1 in 25 men in dark as they raise others' children
The Telegraph, by Celia Hall, Medical Editor, August 11, 2005
One father in 25 could unknowingly be bringing up a child who is not his own, says new research that suggests a rise in genetic testing has opened a Pandora's box of sexual secrets and lies.
Genetic testing for diseases in families is growing and can reveal a child's real paternity, leaving doctors to decide how much to disclose to the family.
One of the authors of the study, Prof Mark Bellis, of the centre for public health at Liverpool John Moores University, said: "Twenty years ago doctors would have tended not to tell when they came across this information unless it was important for the health of the child.
"But advances in genetics mean that there is now Read More ..essure for a child to know who his or her biological parents are."
The study found that the general rate of what Prof Bellis calls "paternal discrepancy" across western populations was usually given as about 10 per cent. But his work, based on studies between 1950 and last year, which gave proof of paternity through blood or DNA testing, found rates as low as one per cent and as high as 30 per cent, with a median of four per cent.
That means that paternity could be disputed in 24,000 out of 600,000 live births in England and Wales each year.
Paternity testing using DNA screening is requested by immigration authorities for some immigrant family members who want to live in Britain and for paternity payments when families have broken up and are in dispute.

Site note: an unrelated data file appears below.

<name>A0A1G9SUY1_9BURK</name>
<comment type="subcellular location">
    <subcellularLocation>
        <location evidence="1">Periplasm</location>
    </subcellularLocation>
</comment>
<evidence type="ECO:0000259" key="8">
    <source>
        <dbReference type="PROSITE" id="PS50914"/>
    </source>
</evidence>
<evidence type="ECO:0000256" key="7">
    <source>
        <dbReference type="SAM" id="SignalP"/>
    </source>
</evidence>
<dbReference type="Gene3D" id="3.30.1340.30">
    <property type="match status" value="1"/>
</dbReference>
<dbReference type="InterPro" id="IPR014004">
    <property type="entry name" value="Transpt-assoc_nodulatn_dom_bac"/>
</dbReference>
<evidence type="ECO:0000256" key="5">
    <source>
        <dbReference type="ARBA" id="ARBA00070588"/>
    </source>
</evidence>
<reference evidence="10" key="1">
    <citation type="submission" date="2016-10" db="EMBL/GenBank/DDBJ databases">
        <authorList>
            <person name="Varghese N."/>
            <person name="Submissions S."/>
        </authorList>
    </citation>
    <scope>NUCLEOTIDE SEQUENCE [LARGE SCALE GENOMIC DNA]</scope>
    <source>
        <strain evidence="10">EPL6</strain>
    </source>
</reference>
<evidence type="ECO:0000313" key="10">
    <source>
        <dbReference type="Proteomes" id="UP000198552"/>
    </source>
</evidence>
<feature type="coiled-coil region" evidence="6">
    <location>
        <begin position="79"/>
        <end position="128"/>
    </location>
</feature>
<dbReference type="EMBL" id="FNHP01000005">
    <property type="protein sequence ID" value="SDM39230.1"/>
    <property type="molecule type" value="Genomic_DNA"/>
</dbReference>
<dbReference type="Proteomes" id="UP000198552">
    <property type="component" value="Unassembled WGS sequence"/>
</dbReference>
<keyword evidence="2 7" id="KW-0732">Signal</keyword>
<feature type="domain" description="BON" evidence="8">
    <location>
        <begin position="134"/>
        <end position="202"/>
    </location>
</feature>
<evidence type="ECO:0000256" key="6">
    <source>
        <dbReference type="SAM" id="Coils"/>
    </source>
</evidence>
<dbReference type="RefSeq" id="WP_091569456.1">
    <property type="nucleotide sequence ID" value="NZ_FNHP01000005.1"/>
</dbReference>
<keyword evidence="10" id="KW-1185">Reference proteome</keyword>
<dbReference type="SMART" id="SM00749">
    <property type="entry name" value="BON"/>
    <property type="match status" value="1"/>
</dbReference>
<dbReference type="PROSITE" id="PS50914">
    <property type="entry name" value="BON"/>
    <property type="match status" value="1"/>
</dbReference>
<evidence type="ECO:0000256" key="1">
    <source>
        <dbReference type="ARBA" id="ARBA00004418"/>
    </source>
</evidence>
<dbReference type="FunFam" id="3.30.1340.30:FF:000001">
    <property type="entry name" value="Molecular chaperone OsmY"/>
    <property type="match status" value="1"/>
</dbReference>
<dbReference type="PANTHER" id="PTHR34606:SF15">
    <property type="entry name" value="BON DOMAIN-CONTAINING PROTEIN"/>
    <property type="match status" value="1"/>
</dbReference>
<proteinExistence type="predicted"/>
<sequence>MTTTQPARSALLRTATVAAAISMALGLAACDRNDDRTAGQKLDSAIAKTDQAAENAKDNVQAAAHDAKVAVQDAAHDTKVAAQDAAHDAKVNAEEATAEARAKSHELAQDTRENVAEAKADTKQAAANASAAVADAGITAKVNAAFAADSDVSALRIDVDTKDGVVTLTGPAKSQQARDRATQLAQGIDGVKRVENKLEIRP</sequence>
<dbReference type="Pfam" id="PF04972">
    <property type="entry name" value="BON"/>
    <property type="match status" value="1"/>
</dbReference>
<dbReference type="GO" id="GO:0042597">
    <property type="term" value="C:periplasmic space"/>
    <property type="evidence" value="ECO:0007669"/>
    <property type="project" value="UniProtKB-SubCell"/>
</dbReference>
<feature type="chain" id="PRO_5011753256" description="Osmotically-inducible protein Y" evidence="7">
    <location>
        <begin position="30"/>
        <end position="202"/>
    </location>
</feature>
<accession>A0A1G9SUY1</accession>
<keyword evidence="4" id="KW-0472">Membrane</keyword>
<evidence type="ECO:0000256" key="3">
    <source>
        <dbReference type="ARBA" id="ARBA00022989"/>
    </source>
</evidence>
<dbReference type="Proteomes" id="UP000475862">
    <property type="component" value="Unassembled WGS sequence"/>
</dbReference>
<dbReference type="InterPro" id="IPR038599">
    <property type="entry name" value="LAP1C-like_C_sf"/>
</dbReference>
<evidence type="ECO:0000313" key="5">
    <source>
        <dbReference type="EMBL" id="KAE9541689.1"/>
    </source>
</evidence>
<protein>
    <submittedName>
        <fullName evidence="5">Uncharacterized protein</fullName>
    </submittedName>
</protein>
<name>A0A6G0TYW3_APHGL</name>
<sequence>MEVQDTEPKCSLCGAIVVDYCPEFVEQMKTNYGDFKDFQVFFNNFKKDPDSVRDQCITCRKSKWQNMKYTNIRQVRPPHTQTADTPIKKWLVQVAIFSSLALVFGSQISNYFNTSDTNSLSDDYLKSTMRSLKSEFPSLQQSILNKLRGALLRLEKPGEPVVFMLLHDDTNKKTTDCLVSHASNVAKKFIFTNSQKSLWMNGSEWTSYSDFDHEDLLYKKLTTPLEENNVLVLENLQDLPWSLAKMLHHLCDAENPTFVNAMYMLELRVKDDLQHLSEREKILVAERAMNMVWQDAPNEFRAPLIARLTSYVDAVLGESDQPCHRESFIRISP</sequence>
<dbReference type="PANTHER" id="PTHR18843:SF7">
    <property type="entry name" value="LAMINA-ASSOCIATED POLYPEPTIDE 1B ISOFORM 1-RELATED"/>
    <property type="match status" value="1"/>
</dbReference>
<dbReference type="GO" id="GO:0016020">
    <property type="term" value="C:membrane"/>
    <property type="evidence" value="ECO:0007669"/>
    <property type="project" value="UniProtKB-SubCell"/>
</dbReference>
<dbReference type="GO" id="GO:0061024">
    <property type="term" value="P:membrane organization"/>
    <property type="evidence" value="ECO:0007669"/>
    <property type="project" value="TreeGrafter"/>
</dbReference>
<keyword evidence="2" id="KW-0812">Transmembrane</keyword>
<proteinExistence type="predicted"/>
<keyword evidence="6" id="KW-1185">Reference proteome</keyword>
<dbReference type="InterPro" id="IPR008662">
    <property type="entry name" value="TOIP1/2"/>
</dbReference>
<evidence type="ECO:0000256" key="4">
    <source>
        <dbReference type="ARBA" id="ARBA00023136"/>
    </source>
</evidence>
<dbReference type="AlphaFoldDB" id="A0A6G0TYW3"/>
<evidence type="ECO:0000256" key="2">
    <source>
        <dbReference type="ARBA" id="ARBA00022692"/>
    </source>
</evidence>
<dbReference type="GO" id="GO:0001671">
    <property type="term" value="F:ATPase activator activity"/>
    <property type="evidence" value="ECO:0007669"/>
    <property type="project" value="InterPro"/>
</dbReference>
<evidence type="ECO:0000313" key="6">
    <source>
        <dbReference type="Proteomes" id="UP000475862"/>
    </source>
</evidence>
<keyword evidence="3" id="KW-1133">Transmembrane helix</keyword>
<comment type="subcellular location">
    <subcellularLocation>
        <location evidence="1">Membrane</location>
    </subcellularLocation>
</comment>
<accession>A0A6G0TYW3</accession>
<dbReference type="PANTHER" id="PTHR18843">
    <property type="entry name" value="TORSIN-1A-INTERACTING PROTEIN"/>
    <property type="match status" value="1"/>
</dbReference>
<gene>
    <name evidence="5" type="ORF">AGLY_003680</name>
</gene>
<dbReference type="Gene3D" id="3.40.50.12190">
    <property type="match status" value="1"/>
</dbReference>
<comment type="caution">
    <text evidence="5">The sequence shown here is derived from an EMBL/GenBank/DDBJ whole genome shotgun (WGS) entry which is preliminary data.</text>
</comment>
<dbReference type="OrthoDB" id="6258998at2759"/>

It is also used by many thousands of suspicious or curious men and women who pay about 200 to paternity testing companies.
About 10,000 tests are said to be carried out in Britain every year and that figure is rising. When people approach private companies, requests are often based on suspicion and the man is found not to be the father in about 30 per cent of cases.
Prof Bellis, writing in the Journal of Epidemiology and Community Health, says that the problem of disclosure and the consequences to family members have received too little attention. "For any father, identifying that the child he is raising as his biological progeny is sired by another can have serious health consequences. Such knowledge can also destroy families, affecting the health of the child and mother and that of any man who is ultimately identified as the biological parent."
Prof Bellis added yesterday: "There is no national guidance on how this DNA information should be handled."
The research says that in cases of paternal discrepancy the mothers are likely to be younger than average.
"No clear population measures of paternal discrepancy are available," Prof Bellis said. "However, recent trends in sexual health suggest that unprotected sex and multiple partners are comparatively common occurrences, with a large proportion of conceptions still unplanned."
The Families Need Fathers charity said the problem of a father seeking access to a child found not to be his own had not been tested in the courts. But Jim Parton, a spokesman, said: "We believe that a father wishing to continue to bring up that child will have a strong case."
Copyright of Telegraph Group Limited 2005.